There was something I noticed with this book that struck me as interesting. It is written in third person omniscient. Perhaps this POV was more acceptable in 1983 when this book was written. From the research I've done in regard to publishing houses, this POV is not acceptable now. However, I feel Elizabeth Mansfield pulled it off rather well. While reading, I knew what was happening in each character's head, the POV switches were graceful and hardly noticeable. Considering this book is not a mystery in any way, I see no reason why we should not know what everyone is thinking.
The story was entertaining, light and fun. Love scenes were limited to kissing and even those were few and far between. I laughed more than once and at one point I thought I might cry. All that aside, this book is a good choice if you want a delightful, light read...more
I liked this book. It held my interest which is a difficult accomplishment lately. I vaguely remember the main character, Kit Fielding, from a previouI liked this book. It held my interest which is a difficult accomplishment lately. I vaguely remember the main character, Kit Fielding, from a previous Francis book I read many years ago. (I'll have to go back and reread that one.) For this one, I liked the characters, the storyline, the climax, and the twist that, for some reason, I actually didn't see coming. ...more
In a nutshell: This is the first in Anne Perry's "William Monk" mysteries. William Monk, detective, lost his memory in a carriage accident. He tries tIn a nutshell: This is the first in Anne Perry's "William Monk" mysteries. William Monk, detective, lost his memory in a carriage accident. He tries to recover bits and pieces of his life while trying to solve the murder of Jocelin Grey, a member of the nobility. To help him in this is his partner, Evan, and Hester Latterly, formerly one of Florence Nightingale's nurses.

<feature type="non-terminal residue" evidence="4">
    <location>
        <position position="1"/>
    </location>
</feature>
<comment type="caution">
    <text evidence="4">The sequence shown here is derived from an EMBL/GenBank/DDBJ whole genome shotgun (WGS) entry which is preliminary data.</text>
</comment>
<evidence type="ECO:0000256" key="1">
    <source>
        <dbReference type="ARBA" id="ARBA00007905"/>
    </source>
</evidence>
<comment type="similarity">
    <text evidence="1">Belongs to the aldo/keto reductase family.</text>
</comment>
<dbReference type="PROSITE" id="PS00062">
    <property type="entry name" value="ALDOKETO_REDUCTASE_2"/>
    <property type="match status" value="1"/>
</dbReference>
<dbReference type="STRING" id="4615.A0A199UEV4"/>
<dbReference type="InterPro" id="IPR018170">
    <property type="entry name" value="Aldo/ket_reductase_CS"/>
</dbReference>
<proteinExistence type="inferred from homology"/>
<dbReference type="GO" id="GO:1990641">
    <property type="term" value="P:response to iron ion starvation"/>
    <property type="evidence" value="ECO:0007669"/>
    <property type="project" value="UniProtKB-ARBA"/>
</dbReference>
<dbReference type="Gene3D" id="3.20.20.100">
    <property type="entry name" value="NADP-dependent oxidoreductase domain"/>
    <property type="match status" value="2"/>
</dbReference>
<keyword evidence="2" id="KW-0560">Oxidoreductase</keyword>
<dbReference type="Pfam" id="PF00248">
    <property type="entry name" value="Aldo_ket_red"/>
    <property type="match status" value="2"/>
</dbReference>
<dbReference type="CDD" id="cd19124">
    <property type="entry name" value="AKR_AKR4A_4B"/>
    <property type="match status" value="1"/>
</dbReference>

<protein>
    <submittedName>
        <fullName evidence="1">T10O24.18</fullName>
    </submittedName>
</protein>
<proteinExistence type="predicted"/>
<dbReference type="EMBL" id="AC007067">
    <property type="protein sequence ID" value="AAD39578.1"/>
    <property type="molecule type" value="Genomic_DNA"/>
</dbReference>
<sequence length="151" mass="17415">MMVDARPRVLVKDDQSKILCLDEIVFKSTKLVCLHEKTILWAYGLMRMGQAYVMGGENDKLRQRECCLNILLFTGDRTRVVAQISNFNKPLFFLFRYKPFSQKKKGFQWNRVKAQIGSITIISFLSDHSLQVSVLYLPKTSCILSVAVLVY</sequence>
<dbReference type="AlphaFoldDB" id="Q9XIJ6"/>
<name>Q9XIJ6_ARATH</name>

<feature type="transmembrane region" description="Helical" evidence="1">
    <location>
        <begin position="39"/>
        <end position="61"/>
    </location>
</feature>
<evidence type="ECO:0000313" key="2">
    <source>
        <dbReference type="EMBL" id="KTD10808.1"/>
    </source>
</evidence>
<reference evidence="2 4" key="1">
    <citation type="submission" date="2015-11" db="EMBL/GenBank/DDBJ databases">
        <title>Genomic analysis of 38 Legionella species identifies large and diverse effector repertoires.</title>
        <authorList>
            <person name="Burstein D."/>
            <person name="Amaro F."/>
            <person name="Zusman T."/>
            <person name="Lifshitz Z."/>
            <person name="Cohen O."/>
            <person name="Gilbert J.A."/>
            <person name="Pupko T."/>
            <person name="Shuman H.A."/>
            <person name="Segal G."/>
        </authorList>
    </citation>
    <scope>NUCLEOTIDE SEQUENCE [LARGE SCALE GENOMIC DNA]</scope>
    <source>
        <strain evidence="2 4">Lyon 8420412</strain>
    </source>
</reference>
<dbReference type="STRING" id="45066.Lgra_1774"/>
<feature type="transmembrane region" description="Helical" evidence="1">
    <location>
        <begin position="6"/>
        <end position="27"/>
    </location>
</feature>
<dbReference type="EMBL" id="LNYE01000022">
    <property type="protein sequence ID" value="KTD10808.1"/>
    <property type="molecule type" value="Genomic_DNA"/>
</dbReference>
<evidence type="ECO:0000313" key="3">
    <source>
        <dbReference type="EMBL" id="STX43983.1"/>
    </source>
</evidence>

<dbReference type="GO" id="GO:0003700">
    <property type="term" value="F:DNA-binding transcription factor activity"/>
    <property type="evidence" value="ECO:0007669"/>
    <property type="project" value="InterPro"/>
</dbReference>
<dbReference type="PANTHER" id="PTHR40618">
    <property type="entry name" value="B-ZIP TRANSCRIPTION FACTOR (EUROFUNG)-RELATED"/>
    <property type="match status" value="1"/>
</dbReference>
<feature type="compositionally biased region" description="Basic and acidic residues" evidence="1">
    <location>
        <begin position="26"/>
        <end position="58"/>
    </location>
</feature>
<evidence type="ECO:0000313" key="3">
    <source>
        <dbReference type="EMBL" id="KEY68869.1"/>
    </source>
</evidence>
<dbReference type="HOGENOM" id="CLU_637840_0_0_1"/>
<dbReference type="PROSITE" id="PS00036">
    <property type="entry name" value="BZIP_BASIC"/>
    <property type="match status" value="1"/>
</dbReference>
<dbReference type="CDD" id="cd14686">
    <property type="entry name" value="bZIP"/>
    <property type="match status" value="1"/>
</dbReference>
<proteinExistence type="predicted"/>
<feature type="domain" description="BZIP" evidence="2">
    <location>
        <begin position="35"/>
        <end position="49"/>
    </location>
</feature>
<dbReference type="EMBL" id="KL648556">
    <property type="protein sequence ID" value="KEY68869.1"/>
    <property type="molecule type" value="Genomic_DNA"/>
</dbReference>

My opinion: I like the characters in this, but I prefer Perry's other Victorian series, featuring Charlotte & Thomas Pitt. That aside, I thought the characters were rather well developed but this story focused primarily on Monk, due to his loss of memory. That was ok with me since I didn't really care all that much for Hester anyway. She was a little too harsh for me to like her, but I thought she was well-written.
Meanwhile, I ruined this book for myself by inadvertently reading the second book first. Hence, I already knew who the killer was since he stands trial in the second book, A Dangerous Mourning. I do believe, if I hadn't already known, I would have been very surprised by the outcome, something to be desired in a mystery novel. On a historical note: I am not an "expert" on Victorian England, since I tend to focus a little more on the Regency, but what I read seemed quite accurate.
I apologize if my thoughts here seem a little haphazard. Truthfully, I started this book over a year ago and had trouble getting into it. I completely blame my mistake for this (see above), not the author.